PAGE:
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  • Writer's pictureJoanna Tivig

Product Agility in A Nutshell

The transition from projects to products has started over the years due to a higher focus for organizations to represent the interests of their customers. The shift was welcome under the circumstances: customer demands have changed, the temporary initiatives are seen to constrain team performance, the outcomes are measured by customer satisfaction not by project objectives, and business teams are more and more interested in owing products and building business models.

When Agile was first introduced as a delivery approach in the early 2000s, the reaction of the market was not one of acceptance. Many have resisted the Agile approaches and the idea of agility for many years. Some Project Managers convinced they were doing the right thing managing projects using traditional or waterfall methods, they had a hard time understanding that other methods can be of use and can deliver better results. Others have embraced Agile right away and started applying it mainly in software projects where adoption was easier and less resistant. But there was also a small category of project managers who took Agile as a new opportunity to develop the product agility mentality. It was no longer about project execution through tasks and meeting the project objectives to be successful. The focus became value to users or customers and ability of organizations to respond to change as needed.

A word map showing Value as the most common response

What is Product Agility? The capability of allowing the products to evolve and grow naturally, through iterations and small increments of value, and incorporate customer feedback loops that contribute to continuous improvement. We want our products to be actual, to resonate continuously with our customers and to help us grow our companies. At the end of the day, every company’s dream is to grow and continue to deliver value to its customers and users.

The product paradigm is easier to understand and to explain by organizations. Teams can structure around products and portfolio of products and design streams of value or revenue for their organizations. This way, teams can act as mini-start-ups in organizations, self-sufficient and self-organized. With their own budgets that they can produce by delivering values to customers, they can get more money to invest back into the products that they need. Budget approval becomes a value management lean operation and moves away from a lengthy management process.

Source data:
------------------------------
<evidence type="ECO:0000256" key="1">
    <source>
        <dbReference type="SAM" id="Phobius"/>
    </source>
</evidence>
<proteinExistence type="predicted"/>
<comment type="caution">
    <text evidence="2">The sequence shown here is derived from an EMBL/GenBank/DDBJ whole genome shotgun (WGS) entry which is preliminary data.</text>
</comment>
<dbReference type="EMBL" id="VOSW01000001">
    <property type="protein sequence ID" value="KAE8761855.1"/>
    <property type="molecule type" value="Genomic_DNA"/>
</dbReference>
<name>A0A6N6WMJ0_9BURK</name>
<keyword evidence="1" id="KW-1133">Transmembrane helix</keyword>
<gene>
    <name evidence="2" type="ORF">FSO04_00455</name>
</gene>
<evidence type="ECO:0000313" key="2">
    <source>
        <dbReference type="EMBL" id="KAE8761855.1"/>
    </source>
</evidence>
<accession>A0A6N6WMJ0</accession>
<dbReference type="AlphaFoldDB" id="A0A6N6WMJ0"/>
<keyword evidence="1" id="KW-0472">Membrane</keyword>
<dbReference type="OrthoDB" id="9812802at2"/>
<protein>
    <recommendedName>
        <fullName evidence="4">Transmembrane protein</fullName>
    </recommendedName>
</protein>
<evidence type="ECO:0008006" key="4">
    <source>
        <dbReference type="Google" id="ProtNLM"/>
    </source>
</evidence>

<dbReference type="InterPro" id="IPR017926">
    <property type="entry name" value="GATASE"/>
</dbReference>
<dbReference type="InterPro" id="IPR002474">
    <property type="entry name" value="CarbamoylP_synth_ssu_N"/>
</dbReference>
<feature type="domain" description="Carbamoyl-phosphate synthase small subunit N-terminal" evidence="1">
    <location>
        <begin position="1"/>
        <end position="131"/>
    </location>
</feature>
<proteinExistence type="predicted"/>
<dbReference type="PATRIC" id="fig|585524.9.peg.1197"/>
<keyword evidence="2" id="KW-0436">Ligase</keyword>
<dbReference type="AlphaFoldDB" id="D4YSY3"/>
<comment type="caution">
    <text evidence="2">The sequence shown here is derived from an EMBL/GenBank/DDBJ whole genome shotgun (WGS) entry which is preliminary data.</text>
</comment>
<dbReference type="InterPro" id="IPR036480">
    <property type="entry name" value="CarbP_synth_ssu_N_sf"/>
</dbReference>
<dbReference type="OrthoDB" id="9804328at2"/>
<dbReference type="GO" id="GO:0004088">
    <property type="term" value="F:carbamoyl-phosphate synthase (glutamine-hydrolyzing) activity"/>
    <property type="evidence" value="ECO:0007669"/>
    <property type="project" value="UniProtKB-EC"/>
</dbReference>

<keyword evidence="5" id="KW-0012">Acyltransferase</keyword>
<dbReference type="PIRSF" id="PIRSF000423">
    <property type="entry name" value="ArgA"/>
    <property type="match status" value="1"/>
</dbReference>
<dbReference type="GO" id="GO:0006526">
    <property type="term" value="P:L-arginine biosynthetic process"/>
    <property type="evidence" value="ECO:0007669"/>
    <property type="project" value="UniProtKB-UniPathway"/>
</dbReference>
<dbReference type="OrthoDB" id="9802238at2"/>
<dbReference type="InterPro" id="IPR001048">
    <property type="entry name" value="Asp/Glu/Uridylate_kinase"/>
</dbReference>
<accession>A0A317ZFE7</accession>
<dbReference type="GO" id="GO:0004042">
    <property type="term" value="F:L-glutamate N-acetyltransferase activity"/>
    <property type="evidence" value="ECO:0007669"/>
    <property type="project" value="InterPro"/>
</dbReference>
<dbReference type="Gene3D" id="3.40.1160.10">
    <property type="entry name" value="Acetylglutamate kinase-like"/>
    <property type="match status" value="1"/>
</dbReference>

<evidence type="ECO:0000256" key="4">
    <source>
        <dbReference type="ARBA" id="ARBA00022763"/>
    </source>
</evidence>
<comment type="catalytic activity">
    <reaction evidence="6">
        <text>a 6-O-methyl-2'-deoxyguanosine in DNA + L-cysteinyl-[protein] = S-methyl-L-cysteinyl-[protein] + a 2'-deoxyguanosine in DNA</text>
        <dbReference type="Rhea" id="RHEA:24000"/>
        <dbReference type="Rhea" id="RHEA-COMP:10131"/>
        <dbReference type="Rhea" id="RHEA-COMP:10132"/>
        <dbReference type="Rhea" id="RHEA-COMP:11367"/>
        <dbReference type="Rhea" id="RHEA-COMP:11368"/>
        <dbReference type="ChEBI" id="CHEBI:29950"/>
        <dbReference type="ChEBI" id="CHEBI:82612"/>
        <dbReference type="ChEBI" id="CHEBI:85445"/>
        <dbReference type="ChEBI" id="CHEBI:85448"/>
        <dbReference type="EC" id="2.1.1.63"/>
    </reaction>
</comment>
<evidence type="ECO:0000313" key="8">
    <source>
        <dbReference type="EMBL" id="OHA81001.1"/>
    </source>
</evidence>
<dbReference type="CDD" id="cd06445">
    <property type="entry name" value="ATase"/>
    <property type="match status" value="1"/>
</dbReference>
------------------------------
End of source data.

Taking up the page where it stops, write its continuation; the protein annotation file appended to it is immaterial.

Graphic showing a traditional budgets as being process oriented and cyclical while lean budgets are being more flexible and iterative.

Source: “Product Management: The 4th P of Project Management”, NewGenP Webinar, July 9 ,2020

Graphic showing products deliver value to customers and customers provide feedback on products

The purpose of simplifying the internal processes is to get your products into the hands of your customers and users faster, with no compromise on the value and quality components. Customers and users get to experience the products firsthand, by using or purchasing them. Customers and users do not care about projects, project charters, RACI charts, Risk logs or requirements document. But they do care about the product features that solve their problems and address their needs. As customers, we buy features that resonate with our needs, and we use them as long as our needs are satisfied. We like to provide feedback and see that our voices are heard. The feedback is a powerful tool that organizations can use to improve on features and services that require more attention. Also, feedback can be a continuous source of ideas for our product backlogs, new enhancements that we can work on to get new customers or continue to have the loyalty of existing ones.

Customers are also willing to pay for these features and the price levels can differ as the value offered can be different as well. When a customer interacts with an organization, they interact with a product, and they become users of that product. This interaction is critical for organizations and the focus of discussion to product life cycle is key to understand where some of the gaps may be. Looking at all stages of the product life cycles; teams have full visibility into what products are designed to accomplish. For that, following a model like the iterative product development approach will help identify the stages of product development and how products can grow and deliver customer value. Approaches like this will also help the teams deal with changes in the market, in the customer demands or delivery shifts so needed for organizations.

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